Dawa Lhamo Sherpa, PRIA intern, reflecting on her 1st field visit. She visited Panipat where PRIA’s programmes #MoreThanBrides and #KadamBhdhateChalo are going on.
I went to Panipat to attend the first community level event that was facilitated by the youth themselves. First to Namunda to meet with a group of community youth and then to attend the first public event that was organised by the youth group of Titana village. The event was to distribute “meetha paani” to the community, but they used the opportunity to also spread some awareness. They called it the “Sweet Water Day” and it was a day filled with fun, togetherness, deep thinking and a lot of learning.
Haryana over the past years has grown infamous for the violence against woman. Living up to its name, it has the 3rd rank when it comes to atrocities against woman. With the rise in the number of crimes against woman, a youth led initiative – Kadam Badhate Chalo was launched by Martha Farrell Foundation and PRIA in 12 locations across the country. Youth leaders of Kadam Badhate Chalo are undeterred in their efforts to bring about a change in the mind sets of the people, to educate and raise awareness on violence against woman and girls. It has been almost a year since this phase of Kadam Badhate Chalo began in Haryana and now the youth leaders have come on their own. Taking ownership of the program, they are creating newer groups and initiating several events to encourage discussions around the issues.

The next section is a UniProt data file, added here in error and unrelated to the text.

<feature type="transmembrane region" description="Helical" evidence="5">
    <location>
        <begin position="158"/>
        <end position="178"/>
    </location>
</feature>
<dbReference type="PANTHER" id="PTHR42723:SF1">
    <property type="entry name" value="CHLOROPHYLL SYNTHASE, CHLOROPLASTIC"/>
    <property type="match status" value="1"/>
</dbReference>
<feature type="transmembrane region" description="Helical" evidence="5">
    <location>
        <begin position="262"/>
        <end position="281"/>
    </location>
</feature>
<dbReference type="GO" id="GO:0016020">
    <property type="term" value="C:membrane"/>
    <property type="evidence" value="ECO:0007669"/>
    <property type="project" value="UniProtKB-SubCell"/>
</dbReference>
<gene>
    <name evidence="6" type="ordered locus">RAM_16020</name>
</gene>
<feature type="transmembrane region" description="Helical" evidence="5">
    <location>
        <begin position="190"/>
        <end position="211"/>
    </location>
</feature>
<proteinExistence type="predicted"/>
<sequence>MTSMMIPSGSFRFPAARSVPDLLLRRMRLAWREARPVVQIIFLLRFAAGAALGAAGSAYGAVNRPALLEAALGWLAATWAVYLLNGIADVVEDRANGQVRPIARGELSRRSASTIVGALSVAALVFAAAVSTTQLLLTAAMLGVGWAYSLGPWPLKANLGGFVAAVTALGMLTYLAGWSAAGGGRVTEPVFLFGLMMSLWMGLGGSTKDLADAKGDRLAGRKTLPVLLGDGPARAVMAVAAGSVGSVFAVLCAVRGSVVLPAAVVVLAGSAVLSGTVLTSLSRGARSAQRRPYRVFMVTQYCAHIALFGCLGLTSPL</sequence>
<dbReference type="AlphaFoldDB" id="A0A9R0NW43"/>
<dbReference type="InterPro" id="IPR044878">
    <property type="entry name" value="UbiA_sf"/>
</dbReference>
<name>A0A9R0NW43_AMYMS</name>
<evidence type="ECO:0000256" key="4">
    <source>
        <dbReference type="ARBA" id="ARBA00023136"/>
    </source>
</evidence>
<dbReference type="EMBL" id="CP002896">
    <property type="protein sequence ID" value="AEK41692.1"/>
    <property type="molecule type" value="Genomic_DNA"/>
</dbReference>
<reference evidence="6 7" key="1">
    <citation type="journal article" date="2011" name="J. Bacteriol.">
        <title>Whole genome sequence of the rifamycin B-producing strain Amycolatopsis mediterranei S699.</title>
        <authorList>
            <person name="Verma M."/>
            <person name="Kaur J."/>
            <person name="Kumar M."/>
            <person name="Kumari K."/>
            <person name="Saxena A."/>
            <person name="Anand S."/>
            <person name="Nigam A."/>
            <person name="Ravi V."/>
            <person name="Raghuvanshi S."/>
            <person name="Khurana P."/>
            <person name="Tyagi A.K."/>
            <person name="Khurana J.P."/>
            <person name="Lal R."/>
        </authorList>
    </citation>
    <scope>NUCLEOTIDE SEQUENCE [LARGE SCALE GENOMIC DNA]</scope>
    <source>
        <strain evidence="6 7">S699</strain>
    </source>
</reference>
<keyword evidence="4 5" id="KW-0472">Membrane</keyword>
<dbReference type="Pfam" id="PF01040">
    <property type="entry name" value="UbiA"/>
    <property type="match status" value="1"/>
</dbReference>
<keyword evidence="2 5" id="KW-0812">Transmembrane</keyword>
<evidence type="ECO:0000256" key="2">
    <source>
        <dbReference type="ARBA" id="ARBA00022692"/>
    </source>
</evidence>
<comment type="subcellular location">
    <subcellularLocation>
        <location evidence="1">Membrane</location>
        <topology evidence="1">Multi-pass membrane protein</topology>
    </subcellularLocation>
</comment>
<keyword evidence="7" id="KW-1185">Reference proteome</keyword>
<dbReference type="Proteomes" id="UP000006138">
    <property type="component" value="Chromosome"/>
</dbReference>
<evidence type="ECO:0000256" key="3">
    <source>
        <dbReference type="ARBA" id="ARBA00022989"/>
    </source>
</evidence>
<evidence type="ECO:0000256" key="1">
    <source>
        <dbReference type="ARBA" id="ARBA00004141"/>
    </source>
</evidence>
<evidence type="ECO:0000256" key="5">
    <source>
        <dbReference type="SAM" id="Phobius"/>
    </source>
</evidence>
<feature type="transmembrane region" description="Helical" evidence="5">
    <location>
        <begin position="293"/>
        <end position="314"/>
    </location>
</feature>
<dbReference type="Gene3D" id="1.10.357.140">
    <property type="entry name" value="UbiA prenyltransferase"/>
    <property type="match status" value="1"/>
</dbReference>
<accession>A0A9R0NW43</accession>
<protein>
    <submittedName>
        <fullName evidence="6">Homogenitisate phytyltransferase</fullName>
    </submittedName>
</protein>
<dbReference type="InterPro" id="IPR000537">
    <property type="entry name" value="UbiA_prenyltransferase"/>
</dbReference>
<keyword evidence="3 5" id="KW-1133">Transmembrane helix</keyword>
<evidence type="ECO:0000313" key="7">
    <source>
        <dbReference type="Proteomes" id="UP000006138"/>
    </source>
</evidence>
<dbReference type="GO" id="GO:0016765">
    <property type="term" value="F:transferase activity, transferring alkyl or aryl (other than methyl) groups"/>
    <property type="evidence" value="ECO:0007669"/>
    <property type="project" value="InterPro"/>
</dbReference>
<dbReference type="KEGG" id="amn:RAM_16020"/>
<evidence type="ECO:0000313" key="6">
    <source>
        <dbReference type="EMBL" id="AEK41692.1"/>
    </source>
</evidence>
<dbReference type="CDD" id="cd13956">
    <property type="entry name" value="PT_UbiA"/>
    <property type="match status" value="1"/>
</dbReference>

‘Youth Pehel’, a group comprising of about 15 members, representing the youth of Namunda village have been an active bunch of people. They have been working zealously to bring about change in the society. The session started with an introduction session by Mohit, the president of KBC’S Youth Pehel who gave us an overview of what KBC had been doing over the months. He talked about the visit to Delhi and the sports camp that had been initiated by them. He talked about the change that had come about in him because of KBC in terms of how he treated and interacted with women. Youth Pehel has also conducted a safety audit where they found out which places were safe for girls and tried to find solutions for the unsafe places. They act as sources for the people to report violence to and make sure that the grievances reach the higher authority and justice is delivered. Initiatives such as installing street lights, building good roads ensuring connectivity and spreading awareness in the form of rap songs or plays have been some of the works by this group. The first session in Namunda had about 20 youth participants and a few older audiences. A large number of girls were married even though they were minor. The audience was especially ecstatic looking at my fellow interns from Canada.
The session started with an icebreaking question and answer round in which Will asked questions such as:
- Who is your role model and why?
- What would you do if you never fail in your life?
- What makes you happy the most?
- What do you want to learn?
These questions had to be further translated into Hindi and it provided us an overview of what the youth had in mind and what they were actually thinking of. The crowd was however unresponsive especially the girls. They had to be constantly coaxed for answers. The boys on the other hand were louder and bolder. This in a way threw some light on the patriarchal system ruling India where shyness and docility are seen as virtues that women should possess. Segregation in terms of interaction with the opposite gender can also be seen as a factor attributing to the awkwardness that girls feel in the presence of males. The answers from the youth did show progressiveness in terms of their thinking process – where boys wanted to work towards protecting woman and ending abuse; there was this one girl whose answer stood out the most when asked about what she wanted to do. She said she wanted to learn wielding as it was considered a job only for boys. She hence wanted to end gender stereotypes and break such notions.